Chicago and New York Pay a Combined $21.25 Million for Two Wrongful Murder Convictions
1996 Staten Island Murder
New York City has agreed to pay $7 million to a man who spent 23 years in prison for a murder he did not commit. Grant Williams was exonerated last summer in a 1996 shooting death in Staten Island. Williams, a father of three, has maintained his innocence since his arrest. No physical, forensic, or digital evidence tied Williams to the shooting. An eyewitness to the shooting, and a friend of the victim, told police that Williams was not the gunman. However, police did not tell prosecutors about this witness until after Williams was indicted. The only evidence tying Williams to the murder scene was a Wu-Tang Clan hat; Williams had worked at the multiplatinum-selling tap group’s Staten Island studio. Williams appealed his conviction for years without success. Finally, the Staten Island District Attorney agreed to review the case and found numerous errors with the investigation and prosecution. The District Attorney ultimately joined Williams in seeking the dismissal of his conviction, telling the court that the prosecutors now believe that Williams is innocent. Read more about this story here.
1992 Chicago Double Murder
Separately, the Chicago City Council has agreed to pay $14.25 million to a man who spent more than 20 years in prison for a 1992 double murder he did not commit. Daniel Taylor was only 17 when he was arrested for the murders. Taylor has always claimed that Chicago police coerced him into confessing to the crime. Several other suspects also testified that Chicago police used physical violence to coerce confessions. However, Taylor was already in police custody when these murders occurred. Chicago police hid this evidence from prosecutors. At trial, prosecutors presented no fingerprints, DNA, or other physical evidence tying Taylor to the crime, and relied solely on Taylor’s coerced confession.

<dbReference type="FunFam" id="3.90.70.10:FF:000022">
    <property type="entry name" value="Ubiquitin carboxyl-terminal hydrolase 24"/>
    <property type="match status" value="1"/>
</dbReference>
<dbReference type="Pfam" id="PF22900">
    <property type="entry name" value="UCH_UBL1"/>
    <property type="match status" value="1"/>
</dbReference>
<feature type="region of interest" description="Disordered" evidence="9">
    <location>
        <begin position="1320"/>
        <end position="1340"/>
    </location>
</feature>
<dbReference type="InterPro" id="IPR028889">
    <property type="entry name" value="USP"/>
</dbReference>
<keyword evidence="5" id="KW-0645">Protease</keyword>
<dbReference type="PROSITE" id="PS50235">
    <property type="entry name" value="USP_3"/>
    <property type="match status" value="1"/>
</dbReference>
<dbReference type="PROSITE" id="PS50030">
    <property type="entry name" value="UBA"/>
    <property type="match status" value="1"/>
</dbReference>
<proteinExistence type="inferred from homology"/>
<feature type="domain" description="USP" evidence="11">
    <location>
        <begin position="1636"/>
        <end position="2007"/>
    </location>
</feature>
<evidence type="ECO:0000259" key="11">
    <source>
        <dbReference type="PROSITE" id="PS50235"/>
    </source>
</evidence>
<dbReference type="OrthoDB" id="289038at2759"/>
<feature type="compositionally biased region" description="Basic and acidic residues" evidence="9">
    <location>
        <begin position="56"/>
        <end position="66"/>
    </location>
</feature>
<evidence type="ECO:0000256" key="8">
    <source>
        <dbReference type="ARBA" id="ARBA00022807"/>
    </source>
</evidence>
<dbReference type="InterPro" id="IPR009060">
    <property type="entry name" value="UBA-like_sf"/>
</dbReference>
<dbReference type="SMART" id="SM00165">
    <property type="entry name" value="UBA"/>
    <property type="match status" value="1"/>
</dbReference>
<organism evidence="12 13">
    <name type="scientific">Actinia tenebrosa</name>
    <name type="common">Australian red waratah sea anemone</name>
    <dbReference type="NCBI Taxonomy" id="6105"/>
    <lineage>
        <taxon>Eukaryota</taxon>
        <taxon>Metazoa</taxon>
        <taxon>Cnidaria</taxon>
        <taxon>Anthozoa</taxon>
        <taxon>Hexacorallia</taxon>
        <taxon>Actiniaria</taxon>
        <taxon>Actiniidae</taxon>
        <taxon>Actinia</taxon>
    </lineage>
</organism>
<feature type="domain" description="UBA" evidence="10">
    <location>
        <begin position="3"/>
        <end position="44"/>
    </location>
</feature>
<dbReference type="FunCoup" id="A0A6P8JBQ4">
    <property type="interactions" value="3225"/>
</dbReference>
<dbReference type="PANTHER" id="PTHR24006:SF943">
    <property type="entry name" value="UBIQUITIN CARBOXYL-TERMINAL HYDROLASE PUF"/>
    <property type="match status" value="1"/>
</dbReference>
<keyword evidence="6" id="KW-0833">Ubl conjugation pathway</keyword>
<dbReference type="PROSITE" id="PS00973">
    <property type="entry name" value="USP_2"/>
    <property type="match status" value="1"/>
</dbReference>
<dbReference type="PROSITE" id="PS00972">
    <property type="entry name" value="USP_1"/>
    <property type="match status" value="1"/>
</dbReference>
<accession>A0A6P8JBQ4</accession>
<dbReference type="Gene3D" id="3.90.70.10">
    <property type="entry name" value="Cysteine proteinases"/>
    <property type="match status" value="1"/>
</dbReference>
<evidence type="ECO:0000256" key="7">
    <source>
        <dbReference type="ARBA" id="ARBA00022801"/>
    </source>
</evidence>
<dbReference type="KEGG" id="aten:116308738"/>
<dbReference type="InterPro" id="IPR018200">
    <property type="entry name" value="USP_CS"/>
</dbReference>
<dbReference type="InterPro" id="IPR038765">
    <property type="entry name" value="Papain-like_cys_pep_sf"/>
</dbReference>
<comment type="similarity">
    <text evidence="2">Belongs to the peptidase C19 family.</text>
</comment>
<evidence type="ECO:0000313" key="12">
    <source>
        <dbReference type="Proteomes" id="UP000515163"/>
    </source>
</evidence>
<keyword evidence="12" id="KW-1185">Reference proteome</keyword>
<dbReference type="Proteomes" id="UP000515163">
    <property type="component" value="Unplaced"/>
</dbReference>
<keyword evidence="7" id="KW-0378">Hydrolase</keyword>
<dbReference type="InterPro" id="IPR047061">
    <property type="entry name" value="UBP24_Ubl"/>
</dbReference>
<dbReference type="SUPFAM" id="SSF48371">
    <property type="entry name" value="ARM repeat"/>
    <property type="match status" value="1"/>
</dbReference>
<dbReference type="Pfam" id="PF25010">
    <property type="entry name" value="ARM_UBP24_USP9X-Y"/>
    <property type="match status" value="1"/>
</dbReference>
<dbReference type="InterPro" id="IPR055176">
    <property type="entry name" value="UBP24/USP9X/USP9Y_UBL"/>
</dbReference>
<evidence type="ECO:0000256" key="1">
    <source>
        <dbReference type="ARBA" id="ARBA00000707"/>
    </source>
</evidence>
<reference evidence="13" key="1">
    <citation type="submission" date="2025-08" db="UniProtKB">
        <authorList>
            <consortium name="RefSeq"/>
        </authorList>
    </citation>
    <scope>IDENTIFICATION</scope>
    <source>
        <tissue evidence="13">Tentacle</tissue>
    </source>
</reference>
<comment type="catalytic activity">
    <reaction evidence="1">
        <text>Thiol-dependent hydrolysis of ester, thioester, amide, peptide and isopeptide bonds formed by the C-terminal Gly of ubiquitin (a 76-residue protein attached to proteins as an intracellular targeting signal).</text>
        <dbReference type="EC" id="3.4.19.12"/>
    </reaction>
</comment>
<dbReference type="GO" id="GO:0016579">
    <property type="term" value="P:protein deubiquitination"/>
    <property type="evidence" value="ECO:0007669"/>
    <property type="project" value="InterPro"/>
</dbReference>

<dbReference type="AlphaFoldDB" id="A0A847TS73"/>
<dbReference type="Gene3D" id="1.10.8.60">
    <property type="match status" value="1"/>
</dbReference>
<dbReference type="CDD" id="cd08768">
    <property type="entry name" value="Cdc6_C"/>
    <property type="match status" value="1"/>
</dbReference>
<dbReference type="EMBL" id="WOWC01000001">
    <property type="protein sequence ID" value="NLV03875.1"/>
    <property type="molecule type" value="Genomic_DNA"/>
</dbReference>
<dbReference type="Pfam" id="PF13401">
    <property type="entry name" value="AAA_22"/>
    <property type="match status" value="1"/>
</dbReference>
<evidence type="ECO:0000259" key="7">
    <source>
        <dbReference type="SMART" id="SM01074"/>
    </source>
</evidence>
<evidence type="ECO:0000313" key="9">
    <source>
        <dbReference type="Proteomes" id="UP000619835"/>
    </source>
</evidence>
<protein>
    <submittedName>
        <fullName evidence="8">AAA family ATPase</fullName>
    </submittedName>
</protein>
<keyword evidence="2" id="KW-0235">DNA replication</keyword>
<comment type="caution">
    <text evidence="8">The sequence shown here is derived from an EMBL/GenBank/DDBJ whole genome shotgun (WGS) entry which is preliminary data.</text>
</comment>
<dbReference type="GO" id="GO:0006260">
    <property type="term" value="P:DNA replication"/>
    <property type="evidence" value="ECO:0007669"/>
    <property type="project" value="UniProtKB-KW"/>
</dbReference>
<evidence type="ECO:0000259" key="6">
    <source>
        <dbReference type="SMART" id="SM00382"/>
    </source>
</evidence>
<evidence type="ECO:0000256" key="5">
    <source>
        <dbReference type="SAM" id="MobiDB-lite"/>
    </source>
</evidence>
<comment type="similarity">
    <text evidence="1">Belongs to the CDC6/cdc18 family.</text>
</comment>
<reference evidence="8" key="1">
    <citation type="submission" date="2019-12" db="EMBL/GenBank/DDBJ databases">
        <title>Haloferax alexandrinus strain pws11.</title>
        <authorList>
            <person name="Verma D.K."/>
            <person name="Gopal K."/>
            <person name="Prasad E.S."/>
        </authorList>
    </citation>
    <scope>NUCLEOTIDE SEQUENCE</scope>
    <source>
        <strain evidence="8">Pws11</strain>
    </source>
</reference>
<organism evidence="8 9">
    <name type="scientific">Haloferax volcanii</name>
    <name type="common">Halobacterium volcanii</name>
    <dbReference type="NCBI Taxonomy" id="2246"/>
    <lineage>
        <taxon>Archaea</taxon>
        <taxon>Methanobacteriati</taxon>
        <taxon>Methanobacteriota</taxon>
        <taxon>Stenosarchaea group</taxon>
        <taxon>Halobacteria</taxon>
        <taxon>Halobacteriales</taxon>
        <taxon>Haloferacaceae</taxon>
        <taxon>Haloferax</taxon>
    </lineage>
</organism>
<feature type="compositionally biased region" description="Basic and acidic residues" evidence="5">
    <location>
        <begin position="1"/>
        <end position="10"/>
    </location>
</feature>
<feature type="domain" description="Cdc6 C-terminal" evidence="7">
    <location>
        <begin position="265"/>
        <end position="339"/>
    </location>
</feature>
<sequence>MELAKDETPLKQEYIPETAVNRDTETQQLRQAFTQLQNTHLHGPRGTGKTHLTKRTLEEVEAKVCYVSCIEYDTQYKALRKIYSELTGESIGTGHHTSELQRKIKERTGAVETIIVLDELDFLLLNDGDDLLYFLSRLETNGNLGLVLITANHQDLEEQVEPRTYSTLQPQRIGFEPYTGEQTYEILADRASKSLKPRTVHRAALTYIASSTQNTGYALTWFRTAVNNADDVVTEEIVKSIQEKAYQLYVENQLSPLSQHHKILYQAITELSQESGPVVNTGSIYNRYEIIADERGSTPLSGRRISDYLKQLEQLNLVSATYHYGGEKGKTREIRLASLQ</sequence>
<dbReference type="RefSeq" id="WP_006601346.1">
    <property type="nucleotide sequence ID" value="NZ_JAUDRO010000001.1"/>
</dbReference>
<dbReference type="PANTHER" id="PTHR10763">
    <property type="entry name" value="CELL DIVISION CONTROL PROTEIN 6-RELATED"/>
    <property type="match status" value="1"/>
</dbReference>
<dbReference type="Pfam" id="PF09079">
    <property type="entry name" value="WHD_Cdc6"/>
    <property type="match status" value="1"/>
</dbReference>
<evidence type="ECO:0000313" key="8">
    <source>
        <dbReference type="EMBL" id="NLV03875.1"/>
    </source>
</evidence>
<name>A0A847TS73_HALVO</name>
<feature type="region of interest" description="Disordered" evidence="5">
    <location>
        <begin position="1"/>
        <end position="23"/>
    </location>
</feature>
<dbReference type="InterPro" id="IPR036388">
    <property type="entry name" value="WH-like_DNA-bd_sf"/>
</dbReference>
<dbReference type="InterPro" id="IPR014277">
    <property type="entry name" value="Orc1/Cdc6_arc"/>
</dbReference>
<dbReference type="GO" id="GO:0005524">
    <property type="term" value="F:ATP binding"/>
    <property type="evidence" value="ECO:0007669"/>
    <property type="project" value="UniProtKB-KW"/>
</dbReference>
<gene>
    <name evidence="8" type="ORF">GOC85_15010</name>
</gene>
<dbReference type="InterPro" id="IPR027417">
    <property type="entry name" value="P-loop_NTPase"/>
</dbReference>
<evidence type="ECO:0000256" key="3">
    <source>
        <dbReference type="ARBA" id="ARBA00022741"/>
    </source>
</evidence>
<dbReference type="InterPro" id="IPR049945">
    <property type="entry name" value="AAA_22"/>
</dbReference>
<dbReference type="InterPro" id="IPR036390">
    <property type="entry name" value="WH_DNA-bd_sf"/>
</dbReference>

Taylor’s conviction was vacated in 2013, and the Cook County Circuit Court granted him a certificate of actual innocence on January 23, 2014. Taylor then filed a civil suit against the City of Chicago and eight Chicago police officers. The lawsuit accused the City of “a pattern and practice of withholding exculpatory evidence from the courts, prosecutors, and defendants.” Four years ago, Chicago paid a $10.75 million settlement to Taylor’s co-defendants, Lewis Gardner and Paul Phillips, who were 15 and 17 years-old when the murder occurred. Like Taylor, both men were wrongfully convicted, both were sentenced to 30 years in prison, and both had confessed after Chicago police beat them during their investigation. In all, eight men were convicted for the double murder, but at least three of those men were actually innocent. Read more about this story here.
If you or a loved one have been harmed by police misconduct, then call Furman Honick Law today and speak with a partner for a free case evaluation.